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Title: Regulation of cardiometabolic risk factors by dietary Toll-like receptor stimulants
Authors: Faraj, Tola Abdulsattar
Supervisors: Erridge, Clett
Herbert, Karl
Stover, Cordula
Award date: 17-Nov-2017
Presented at: University of Leicester
Abstract: Atherosclerosis is a chronic inflammatory disease of the arteries, although the causative agents for inducing inflammatory processes related to atherosclerosis remain unclear. Dietary patterns may play a role in the commencement of inflammation, which may contribute to the progression of the disease. This PhD project aimed to investigate potential mechanisms by which processed foods may induce inflammatory responses (in vitro, ex vivo and in vivo) and may increase cardiometabolic risk factors, with an emphasis on the potential roles of Toll-like receptor (TLR)-2 and TLR4 signaling. The present findings establish that TLR2 and TLR4 stimulants present in food are critical mediators of the capacity of food extracts to induce inflammatory signaling in human primary monocytes. Also, chronic dietary PAMP intake in healthy volunteers revealed that a low PAMP diet decreases cardiometabolic markers (leukocyte count, body weight, abdominal circumference, LDL-C level, thrombocyte counts and plasma leptin concentrations) significantly and these effects are rapidly reversed by a high PAMP diet. In addition, murine studies suggested that Kupffer cells, rather than hepatocytes, are the main sensors of dietary TLR2- and TLR4-stimulants, and that IL-1β signaling plays a key role in the expression of the APR and metabolic phenotypes induced by ingested lipopolysaccharide (LPS) in mice. Moreover, food additives may have an adverse role in changing gut barrier function which may results in the increased translocation of dietary TLR-stimulants into the circulation. In conclusion, these findings suggest that dietary TLR2- and TLR4-stimulants may be considered as a new possible risk factor for coronary artery disease. For the prevention of atherosclerosis, novel therapies could be developed to target the mechanisms of cross-talk between the TLR2/4 receptors, inflammatory responses and lipid regulatory pathways recognised by the current project.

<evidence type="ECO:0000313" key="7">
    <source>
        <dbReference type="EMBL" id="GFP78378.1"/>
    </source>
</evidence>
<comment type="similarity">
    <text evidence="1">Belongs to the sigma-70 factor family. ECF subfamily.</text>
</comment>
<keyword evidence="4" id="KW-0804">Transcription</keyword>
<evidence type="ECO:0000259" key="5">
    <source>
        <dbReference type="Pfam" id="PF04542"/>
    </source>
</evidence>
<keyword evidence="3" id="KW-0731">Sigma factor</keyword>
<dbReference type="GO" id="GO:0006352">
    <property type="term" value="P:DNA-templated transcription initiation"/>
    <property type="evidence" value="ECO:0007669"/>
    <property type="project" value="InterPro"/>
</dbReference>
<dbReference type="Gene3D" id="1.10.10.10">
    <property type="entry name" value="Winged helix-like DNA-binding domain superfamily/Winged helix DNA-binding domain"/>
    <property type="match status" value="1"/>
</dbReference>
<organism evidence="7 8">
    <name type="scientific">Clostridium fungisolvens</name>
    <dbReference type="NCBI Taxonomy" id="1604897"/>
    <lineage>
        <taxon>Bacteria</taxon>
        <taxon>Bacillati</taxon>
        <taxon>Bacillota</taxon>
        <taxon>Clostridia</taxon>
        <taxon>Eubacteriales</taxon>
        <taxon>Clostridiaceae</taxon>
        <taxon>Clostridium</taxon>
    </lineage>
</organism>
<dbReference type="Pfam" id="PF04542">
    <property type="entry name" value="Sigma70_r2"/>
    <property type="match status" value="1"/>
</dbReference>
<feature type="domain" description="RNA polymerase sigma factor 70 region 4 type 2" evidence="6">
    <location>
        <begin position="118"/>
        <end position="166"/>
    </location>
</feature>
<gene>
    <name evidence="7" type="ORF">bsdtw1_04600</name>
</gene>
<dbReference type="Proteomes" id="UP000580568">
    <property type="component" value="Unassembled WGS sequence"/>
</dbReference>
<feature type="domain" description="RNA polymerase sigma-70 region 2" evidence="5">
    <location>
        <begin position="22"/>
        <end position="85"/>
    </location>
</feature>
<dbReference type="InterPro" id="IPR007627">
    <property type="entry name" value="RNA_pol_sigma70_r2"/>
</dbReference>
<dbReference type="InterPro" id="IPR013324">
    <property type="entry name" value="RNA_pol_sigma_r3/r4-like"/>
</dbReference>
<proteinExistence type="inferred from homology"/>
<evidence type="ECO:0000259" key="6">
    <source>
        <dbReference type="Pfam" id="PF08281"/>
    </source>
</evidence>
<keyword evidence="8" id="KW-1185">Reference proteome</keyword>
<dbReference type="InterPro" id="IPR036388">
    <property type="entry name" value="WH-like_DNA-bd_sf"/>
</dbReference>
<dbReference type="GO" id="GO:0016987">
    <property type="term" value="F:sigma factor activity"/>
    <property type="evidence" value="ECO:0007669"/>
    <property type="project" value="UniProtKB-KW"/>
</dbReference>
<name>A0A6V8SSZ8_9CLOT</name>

Type: Thesis
Level: Doctoral
Qualification: PhD
Rights: Copyright © the author. All rights reserved.
Appears in Collections:Leicester Theses
Theses, Dept. of Cardiovascular Sciences

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